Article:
#3

Shades of Rachel Corrie. A horrible story.

:gopray:


#4

Were there a lot of Catholics there? I don’t think I’ve heard too many descriptions of Catholicism in China.


#5

There were more Catholics in attendance than I typically saw at my childhood parish on an average Sunday (or my local neighborhood Catholic Church today). I remember that struck me. I remember the church itself was very pretty in a somewhat neo-Gothic but with a distinctly Chinese flair particularly on the inside. It was the Xuanwumen Catholic Church if I’m remembering correctly. One thing that was kind of odd is how the church itself is hidden behind a wall to minimize exposure of both the congregation to the public and the public to the congregation. I also remember the Jesuit who was our guide on this particular trip definitely advising caution, as these Catholics we were visiting are able to practice their faith, they’re not able to do so entirely openly. But the hope was the continuing opening of their culture would extend to religion as well in the coming years. That apparently did not happen if they’re cracking down in this way.


#6

Will the Chinese government really protect these Christians from hardcore communists?


#7

Well considering it’s the Chinese government cracking down on these Christians… I wouldn’t think so.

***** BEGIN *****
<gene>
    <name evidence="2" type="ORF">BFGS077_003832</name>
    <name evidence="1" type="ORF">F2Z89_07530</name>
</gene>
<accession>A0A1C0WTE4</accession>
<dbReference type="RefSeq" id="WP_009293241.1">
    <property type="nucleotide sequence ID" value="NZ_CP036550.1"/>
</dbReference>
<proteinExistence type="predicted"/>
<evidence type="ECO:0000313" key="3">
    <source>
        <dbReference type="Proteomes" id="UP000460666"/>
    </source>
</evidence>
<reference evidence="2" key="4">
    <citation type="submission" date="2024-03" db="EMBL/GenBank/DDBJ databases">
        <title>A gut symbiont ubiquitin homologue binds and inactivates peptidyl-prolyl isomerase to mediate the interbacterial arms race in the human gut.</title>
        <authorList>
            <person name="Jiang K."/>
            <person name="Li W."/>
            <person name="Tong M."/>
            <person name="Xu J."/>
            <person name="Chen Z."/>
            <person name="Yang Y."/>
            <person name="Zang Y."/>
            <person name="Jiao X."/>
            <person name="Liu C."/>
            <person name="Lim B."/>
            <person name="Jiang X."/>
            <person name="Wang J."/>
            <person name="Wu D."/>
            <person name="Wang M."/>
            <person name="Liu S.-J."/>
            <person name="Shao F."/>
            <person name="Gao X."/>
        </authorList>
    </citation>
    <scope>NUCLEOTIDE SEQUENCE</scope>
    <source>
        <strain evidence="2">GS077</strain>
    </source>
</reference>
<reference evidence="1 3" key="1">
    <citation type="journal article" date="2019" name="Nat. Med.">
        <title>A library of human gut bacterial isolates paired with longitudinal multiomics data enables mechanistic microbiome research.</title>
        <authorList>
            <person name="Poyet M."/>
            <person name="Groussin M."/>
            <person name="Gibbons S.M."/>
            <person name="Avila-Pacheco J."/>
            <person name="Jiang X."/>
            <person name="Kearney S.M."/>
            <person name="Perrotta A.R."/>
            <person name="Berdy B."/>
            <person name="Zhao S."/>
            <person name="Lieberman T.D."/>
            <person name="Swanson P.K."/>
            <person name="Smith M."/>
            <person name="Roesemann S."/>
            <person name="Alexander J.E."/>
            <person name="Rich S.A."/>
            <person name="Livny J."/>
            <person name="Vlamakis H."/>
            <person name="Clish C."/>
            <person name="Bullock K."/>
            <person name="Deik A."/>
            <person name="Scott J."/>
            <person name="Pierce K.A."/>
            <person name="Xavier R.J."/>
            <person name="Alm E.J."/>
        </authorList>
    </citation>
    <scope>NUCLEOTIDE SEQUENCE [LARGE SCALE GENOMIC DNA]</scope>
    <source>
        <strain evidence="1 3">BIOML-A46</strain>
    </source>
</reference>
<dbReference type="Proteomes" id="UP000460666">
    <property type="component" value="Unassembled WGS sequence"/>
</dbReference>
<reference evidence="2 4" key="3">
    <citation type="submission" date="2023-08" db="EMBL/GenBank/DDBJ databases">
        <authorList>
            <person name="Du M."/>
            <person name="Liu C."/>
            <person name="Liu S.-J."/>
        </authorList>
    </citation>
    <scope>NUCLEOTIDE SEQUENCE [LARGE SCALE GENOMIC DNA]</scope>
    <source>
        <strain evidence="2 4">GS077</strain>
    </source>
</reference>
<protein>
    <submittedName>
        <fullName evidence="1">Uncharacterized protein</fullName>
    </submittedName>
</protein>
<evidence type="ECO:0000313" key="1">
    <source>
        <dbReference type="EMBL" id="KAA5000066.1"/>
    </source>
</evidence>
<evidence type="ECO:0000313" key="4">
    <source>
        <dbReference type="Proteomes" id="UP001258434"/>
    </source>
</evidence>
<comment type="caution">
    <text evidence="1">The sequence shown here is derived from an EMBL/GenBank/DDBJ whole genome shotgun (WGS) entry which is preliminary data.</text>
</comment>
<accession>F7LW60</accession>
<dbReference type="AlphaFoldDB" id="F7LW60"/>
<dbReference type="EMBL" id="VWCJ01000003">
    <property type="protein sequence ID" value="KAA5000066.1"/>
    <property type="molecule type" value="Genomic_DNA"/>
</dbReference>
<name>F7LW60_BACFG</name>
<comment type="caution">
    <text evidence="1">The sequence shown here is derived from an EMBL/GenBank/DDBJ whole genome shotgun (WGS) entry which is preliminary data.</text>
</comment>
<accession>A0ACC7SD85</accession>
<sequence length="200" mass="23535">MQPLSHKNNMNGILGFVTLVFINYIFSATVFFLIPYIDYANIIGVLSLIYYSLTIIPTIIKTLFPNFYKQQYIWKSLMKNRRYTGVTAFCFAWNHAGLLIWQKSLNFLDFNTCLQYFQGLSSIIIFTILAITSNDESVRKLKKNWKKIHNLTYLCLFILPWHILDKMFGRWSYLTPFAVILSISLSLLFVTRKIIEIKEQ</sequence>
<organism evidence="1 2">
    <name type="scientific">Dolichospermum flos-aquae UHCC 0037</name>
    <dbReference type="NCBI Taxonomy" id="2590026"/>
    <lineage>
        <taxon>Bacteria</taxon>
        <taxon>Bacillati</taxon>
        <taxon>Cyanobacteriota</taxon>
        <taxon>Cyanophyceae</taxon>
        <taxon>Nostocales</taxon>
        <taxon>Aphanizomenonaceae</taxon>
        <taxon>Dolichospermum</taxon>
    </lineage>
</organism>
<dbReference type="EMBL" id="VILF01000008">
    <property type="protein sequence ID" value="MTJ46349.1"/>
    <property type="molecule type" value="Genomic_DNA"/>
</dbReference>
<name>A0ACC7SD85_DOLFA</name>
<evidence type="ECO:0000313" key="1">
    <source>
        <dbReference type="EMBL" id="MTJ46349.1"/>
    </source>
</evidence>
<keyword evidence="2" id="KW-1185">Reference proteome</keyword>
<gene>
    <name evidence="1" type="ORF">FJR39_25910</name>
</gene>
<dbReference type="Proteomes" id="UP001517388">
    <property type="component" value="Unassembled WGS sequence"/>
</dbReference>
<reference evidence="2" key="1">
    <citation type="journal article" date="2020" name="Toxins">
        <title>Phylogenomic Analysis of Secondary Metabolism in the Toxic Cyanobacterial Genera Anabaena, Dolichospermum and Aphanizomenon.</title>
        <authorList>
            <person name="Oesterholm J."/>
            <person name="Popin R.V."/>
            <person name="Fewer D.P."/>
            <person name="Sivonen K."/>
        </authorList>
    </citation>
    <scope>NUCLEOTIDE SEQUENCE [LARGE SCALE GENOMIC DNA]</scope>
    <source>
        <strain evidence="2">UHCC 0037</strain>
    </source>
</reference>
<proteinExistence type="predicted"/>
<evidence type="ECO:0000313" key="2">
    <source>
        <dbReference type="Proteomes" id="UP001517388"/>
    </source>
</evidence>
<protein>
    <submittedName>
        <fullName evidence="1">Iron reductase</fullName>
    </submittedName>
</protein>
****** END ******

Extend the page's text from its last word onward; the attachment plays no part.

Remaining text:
#8

To be fair to China, those responsible have been detained by police. Time will tell what action is taken against them.


#9

Praying for the repose of her soul & for her family.


#10

Thanks, Padres. :slight_smile: I’m always interested to hear details about Christians who are forced to practice as underground communities. Hopefully it won’t come to that in China. The diplomacy of it requires sensitivity, a’la the Vatican’s relations with the Third Reich. The Pope had to be exceedingly careful to outwardly walk the razor’s edge of not outrightly attacking Hitler, because that would have resulted in the most terrible violence inflicted upon Germany’s Catholics, while at the same time funding and orchestrating underground anti-Nazi resistance movements all across Europe. Somewhat of a similar approach may someday be necessary to help China’s Catholics.